By Alan Bass
If we could all accomplish just a fraction of what Bob Clarke did in his career, I’m sure we would all be content with our lives.
Clarkie, as he is affectionately referred to by fans and friends, was playing for the Flin Flon Bombers of the Saskatchewan Junior League and had put up impressive numbers. However, he was rarely scouted, as few teams sent scouts to Western Canada in the 1960s. Clarke believed the only teams scouting him at the time were Detroit and Philadelphia.
Although he was a dangerous offensive threat, many teams passed on his services in the 1969 NHL draft because he had diabetes. “Just pissed me off,” Clarke said of teams not willing to take a chance on him. “But anyone who’s competitive would just say ‘(screw) you.’ ”
The Philadelphia Flyers decided to take that chance by drafting Clarke in the second round, 17th overall in 1969.
Fifteen seasons, two Stanley Cups, 358 goals and 1210 points later, Clarke had silenced his doubters.
He retired from his playing career in 1984 and was offered a position in Flyers management. The love and pride of an entire city would now be moving from leading the team to running the team. But the transition from the ice to the front office wasn’t an easy one for Clarke.
“It was really difficult to go from being part of what’s going on on the ice to just sitting there watching, not being able to do anything,” Clarke said. “So many times you have to just sit patiently and it can be frustrating if your team is struggling and you can’t do anything about it.”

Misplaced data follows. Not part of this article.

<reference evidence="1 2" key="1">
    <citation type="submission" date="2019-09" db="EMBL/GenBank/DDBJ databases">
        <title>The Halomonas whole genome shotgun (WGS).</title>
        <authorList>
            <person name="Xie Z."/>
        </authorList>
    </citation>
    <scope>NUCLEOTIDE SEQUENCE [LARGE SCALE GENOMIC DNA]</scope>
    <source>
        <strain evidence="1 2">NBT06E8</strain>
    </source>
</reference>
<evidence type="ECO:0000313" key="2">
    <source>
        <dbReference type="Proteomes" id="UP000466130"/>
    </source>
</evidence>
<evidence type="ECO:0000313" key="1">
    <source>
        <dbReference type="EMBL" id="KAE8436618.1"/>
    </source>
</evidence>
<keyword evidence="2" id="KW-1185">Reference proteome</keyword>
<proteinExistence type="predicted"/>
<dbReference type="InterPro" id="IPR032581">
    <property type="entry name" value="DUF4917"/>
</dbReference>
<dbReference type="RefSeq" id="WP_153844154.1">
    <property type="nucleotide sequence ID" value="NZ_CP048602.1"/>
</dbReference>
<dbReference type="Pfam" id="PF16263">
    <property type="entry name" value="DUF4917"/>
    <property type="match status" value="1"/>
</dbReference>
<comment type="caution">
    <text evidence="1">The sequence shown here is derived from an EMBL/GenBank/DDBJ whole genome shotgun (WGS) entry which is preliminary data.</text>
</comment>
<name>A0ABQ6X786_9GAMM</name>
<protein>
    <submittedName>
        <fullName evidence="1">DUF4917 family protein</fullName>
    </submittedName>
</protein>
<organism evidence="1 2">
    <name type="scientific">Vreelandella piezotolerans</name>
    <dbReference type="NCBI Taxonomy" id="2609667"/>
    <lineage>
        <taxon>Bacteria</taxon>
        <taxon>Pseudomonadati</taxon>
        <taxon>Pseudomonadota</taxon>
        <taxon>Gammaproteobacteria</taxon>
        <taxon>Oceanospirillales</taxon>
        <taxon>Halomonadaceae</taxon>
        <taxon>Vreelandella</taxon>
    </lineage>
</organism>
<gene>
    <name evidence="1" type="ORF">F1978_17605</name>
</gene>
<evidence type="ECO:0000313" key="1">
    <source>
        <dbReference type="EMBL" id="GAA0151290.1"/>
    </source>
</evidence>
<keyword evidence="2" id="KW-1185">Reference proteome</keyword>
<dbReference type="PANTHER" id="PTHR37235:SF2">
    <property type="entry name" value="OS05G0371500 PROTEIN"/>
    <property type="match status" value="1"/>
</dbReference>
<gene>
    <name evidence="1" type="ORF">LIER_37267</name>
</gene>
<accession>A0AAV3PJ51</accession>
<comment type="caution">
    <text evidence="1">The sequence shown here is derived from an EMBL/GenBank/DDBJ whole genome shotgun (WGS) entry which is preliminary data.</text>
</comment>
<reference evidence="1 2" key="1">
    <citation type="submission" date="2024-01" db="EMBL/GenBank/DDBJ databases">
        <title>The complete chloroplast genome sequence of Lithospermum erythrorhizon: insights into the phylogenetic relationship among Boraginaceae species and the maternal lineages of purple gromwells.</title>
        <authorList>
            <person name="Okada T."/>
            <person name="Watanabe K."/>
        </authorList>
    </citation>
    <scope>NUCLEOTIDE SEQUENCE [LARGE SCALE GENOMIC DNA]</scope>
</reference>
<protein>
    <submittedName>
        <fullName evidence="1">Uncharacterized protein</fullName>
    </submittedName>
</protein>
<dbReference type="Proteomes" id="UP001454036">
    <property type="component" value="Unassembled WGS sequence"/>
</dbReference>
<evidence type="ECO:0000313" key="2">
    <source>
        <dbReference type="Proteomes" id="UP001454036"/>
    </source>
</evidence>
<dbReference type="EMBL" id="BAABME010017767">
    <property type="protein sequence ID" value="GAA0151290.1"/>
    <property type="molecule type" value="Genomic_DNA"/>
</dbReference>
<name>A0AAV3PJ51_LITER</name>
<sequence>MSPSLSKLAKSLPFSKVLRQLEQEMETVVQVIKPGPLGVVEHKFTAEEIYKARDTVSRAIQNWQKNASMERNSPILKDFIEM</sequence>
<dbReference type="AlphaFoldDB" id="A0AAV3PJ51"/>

One of the toughest tasks Clarke had to accomplish as GM of the Flyers was building a competitive team for the “New NHL” after the ’04-05 lockout.
“It was an impossibility to create a team for the new changes in the game, because we had no time to do it,” Clarke said. “All of a sudden we’re playing a game that none of us knew. Some teams had the right players for it, but it was all luck, none of it was by design. Some of us didn’t have the right type of players for the new game, but you’re still responsible.”
After the Flyers’ 2006-07 season began poorly, Clarke resigned from the GM position, citing a lack of desire and burnout from the game. A few months later, he was offered his current position of senior vice president.
“Paul Holmgren will ask me questions of things I’ve gone through in similar situations – talk to me about making trades,” Clarke said of his role on the team. “He uses me to talk to so he can bounce things off of me because of my experience.
“For me, it keeps me with the Flyers, it keeps me involved in the game and you still sleep better at night in this position,” Clarke said with a laugh.
The Flyers have consistently been a tough team to play against throughout its history, owning the NHL’s second-best all-time winning percentage behind the Montreal Canadiens. Clarke attributes that to the tremendous support of owner Ed Snider.
“We were allowed to spend the money, we always tried to win,” Clarke said. “We didn’t do what Pittsburgh did; lose seven years in a row so they could get good. They did it twice, in fact. They went through six or seven different owners. We’ve had one owner.”
Clarke finds the strategies of some current teams appalling when considering the way other organizations have built competitive teams.
“It’s somewhat embarrassing that three of the last teams (in the 2009 playoffs) missed the playoffs six or seven years in a row; Washington, Chicago, and Pittsburgh,” he said. “Now they’re good and the teams that try to win all the time get penalized. Our philosophy has never changed since 1967.”
Although Clarke was never able to capture a Stanley Cup in the front office, it wasn’t for lack of effort or desire.
“We do everything we can to win; it is our responsibility to our fans.”
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